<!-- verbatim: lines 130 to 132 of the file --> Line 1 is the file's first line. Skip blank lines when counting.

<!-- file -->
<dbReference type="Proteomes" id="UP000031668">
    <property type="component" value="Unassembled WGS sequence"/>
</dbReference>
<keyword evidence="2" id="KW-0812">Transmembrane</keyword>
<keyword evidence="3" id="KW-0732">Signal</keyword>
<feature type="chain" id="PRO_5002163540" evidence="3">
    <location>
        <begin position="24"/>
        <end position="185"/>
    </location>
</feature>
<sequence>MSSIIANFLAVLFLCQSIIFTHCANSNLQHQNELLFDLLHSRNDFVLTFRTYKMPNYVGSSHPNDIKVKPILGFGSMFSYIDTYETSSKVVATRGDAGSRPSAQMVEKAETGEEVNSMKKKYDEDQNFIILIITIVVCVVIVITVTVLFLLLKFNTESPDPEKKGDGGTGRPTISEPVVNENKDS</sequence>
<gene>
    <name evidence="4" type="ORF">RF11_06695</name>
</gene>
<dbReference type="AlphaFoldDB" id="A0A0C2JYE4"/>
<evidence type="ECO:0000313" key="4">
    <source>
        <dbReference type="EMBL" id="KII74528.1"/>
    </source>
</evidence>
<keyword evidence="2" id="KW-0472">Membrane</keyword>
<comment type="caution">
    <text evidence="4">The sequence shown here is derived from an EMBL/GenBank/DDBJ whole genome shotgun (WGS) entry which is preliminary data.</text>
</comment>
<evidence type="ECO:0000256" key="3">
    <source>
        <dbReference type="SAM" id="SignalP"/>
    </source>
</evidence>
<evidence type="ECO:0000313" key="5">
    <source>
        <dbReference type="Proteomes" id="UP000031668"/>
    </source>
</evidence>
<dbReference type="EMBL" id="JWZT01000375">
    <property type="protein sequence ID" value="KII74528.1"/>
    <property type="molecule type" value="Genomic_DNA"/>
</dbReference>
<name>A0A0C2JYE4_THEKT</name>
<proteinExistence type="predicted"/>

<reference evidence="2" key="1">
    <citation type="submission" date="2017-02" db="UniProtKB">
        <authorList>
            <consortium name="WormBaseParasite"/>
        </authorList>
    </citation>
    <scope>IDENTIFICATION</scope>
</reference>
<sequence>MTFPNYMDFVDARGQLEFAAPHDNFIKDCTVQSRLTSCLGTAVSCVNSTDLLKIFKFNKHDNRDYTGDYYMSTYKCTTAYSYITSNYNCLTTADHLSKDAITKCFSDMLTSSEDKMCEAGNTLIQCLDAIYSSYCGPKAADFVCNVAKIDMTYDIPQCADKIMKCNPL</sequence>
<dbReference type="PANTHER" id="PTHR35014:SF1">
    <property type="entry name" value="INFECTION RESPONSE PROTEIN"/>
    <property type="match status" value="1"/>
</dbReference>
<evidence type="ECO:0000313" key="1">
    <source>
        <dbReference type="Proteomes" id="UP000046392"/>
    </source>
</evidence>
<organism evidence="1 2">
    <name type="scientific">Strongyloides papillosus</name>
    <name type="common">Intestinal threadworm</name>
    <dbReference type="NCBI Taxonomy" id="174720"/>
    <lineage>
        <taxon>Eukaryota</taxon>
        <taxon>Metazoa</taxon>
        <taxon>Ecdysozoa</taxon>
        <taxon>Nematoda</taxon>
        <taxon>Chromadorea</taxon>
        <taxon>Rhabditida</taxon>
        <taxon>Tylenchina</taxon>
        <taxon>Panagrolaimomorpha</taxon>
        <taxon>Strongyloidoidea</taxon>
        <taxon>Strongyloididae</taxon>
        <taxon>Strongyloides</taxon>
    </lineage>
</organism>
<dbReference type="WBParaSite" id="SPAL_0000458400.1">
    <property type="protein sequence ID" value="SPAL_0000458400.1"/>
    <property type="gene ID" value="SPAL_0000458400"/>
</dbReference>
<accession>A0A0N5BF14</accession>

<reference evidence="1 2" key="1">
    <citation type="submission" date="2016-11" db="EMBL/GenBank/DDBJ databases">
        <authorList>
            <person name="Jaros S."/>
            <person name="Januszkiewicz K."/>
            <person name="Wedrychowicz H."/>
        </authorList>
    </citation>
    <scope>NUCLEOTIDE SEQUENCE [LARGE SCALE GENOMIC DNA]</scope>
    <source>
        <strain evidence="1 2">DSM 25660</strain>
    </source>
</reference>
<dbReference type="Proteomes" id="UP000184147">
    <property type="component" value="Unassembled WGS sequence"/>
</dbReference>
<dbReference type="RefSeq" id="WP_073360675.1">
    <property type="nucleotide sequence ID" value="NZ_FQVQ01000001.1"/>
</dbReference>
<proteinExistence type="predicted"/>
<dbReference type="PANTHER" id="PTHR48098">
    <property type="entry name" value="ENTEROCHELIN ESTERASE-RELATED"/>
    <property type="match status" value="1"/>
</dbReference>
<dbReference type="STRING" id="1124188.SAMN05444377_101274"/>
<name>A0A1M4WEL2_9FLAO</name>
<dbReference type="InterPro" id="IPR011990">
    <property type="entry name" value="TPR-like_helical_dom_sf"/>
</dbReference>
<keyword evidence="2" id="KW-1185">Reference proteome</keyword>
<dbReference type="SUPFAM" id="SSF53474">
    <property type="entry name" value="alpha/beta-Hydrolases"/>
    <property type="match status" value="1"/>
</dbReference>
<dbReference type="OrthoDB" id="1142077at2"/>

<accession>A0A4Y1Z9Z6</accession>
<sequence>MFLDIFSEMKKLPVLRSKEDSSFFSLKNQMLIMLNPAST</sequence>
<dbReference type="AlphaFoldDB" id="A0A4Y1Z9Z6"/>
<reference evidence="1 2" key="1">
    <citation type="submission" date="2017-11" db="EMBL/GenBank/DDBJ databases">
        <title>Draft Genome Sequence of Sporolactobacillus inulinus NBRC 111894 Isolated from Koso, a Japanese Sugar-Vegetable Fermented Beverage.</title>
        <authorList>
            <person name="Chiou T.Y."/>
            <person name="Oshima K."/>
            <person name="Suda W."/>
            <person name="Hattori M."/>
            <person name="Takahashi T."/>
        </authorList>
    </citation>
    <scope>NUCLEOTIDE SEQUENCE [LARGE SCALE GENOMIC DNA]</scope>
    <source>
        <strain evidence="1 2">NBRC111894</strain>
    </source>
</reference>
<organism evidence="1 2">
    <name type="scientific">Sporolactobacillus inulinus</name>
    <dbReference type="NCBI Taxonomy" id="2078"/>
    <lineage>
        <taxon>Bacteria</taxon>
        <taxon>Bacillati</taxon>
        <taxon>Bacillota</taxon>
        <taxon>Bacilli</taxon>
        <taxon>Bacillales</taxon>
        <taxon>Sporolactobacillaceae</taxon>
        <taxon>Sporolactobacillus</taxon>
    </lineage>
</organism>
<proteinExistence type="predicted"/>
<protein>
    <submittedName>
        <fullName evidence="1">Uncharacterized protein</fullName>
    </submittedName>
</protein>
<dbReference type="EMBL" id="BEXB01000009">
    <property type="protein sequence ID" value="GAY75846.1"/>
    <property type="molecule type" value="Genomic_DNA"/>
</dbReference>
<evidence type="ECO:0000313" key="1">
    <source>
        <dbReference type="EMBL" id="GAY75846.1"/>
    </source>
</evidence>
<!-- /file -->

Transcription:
        </authorList>
    </citation>
    <scope>NUCLEOTIDE SEQUENCE [LARGE SCALE GENOMIC DNA]</scope>